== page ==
In Chloé Zhao’s Eternals, the director’s first Marvel film, a motley crew of immortal beings with superpowers band together and fight evil. One of those beings is Makkari, played by Lauren Ridloff, who uses her gift of superspeed to save humankind. Ridloff, who is deaf, got her start on Broadway before taking on roles in The Walking Dead and 2019’s Sound of Metal. With an MCU role and the larger platform that comes with it, she’s excited to educate audiences about what it means to be part of her community. “There's so much more to the deaf experience than being a signer. It's how to live in a space that is for a world which is auditory,” Ridloff told W last year. “How do you share that space? I'm really interested in talking about those things.” Here, she speaks with Editor at Large Lynn Hirschberg about working with Zhao, her path to becoming an actress, and why the film Amélie means so much to her.
So how did you end up in Eternals?
It's a really funny story, actually. I was taking my son to an audition. It was for him. And in that audition, the casting director saw me, and she said, "I would like to see you in a Marvel movie." And I didn't take it very seriously because I mean, really? A few months later I found myself sitting in a meeting with Chloé Zhao and [producer] Nate Moore.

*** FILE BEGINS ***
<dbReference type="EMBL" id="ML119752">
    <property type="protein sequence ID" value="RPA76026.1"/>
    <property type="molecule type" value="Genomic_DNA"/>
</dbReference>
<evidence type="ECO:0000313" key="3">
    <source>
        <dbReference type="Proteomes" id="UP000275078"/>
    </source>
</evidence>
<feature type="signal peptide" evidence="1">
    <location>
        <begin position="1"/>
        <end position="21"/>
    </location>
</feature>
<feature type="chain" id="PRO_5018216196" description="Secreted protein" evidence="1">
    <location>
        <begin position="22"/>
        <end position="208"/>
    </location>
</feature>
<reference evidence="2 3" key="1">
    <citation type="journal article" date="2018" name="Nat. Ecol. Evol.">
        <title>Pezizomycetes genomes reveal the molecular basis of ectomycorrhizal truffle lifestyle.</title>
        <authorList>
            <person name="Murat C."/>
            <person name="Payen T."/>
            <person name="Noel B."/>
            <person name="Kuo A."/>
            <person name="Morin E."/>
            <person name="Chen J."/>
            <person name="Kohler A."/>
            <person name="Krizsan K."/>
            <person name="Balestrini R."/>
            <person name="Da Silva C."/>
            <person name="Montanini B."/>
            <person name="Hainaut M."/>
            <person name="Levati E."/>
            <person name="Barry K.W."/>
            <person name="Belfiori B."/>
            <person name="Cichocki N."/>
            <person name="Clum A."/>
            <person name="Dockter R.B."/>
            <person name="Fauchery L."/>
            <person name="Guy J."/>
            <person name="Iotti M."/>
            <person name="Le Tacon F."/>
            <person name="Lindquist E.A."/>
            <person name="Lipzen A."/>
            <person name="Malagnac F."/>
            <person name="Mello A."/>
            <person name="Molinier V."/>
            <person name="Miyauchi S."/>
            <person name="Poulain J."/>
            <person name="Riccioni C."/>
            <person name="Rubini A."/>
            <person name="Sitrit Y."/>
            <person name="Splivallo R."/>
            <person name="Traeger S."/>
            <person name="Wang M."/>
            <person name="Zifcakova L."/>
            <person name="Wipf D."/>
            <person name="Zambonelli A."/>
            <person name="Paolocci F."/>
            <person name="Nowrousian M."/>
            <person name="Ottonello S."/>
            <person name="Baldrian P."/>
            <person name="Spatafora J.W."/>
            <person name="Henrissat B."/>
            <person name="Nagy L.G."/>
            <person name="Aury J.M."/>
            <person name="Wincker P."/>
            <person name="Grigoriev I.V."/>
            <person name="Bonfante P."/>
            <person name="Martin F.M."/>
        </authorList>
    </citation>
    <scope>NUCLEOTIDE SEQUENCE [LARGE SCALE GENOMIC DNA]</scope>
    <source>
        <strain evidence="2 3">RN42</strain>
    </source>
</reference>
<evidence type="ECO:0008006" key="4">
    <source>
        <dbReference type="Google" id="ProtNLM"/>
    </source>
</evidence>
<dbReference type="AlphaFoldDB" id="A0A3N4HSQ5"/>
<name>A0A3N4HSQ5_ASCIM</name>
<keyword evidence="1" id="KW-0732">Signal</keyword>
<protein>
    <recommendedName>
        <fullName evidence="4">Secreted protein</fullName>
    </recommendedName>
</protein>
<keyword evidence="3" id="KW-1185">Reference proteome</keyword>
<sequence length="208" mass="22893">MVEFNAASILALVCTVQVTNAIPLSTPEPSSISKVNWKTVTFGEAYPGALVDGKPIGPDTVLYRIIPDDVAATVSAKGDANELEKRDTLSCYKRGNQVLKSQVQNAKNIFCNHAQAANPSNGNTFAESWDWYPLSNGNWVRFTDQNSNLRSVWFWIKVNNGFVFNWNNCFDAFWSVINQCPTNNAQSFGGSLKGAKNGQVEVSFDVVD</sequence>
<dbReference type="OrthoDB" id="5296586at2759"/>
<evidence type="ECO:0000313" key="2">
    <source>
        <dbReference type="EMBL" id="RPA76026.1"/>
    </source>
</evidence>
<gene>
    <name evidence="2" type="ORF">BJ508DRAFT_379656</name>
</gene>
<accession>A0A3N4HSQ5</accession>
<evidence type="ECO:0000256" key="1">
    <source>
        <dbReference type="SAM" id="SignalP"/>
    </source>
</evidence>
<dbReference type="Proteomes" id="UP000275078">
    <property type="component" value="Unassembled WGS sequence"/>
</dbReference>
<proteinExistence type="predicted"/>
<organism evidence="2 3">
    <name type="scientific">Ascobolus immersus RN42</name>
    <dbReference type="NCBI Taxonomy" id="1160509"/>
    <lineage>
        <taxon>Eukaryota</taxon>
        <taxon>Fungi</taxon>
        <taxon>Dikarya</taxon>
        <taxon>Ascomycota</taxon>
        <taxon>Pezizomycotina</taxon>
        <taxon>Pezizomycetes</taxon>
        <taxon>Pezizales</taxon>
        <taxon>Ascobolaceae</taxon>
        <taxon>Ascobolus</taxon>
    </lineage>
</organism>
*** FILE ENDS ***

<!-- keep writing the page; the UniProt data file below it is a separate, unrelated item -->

And you had been a teacher before?
Well, once upon a time, in another lifetime, I was a teacher. I taught kindergarten and first grade for almost 10 years. Some of the kids were hearing kids that were born to deaf parents. Some of the kids themselves were deaf. Some of them were local kids who lived in the neighborhood and their parents wanted them to learn sign language. Then I became a stay-at-home mom. Acting was not part of my plan, not in my trajectory at all.
So what changed?
I met a man in a coffee shop. He had ordered some orange juice, and I taught him how to sign orange juice. And the rest is history. This man is Kenny Leon, who is a Broadway director. At that time, he was considering bringing back Children of a Lesser God. He wasn't sure at the time, which is why he wanted to meet with a real-life deaf woman, who just happened to be me. We became friends, and we met once a week for almost a year. One thing led to the next, and I found myself on Broadway. Kenny truly trusted me. He looked at me and said, "Lauren, you can do it. Only if you want to." And I decided, "Oh yes." This was going to be my opportunity to become a teacher again. Only now my classroom is a lot larger.
Were you happy when you were onstage?
Oh, I loved every minute. Theater is a natural medium for a deaf person like me to be able to use sign language. It takes over so much physical space onstage. It's easy to use different facial expressions—even someone sitting all the way in the back of the theater can recognize that. There's something really exciting about being in the moment, acting the shit out of whatever story you're in.
Did you have to do a lot of physical training to get into character for Eternals?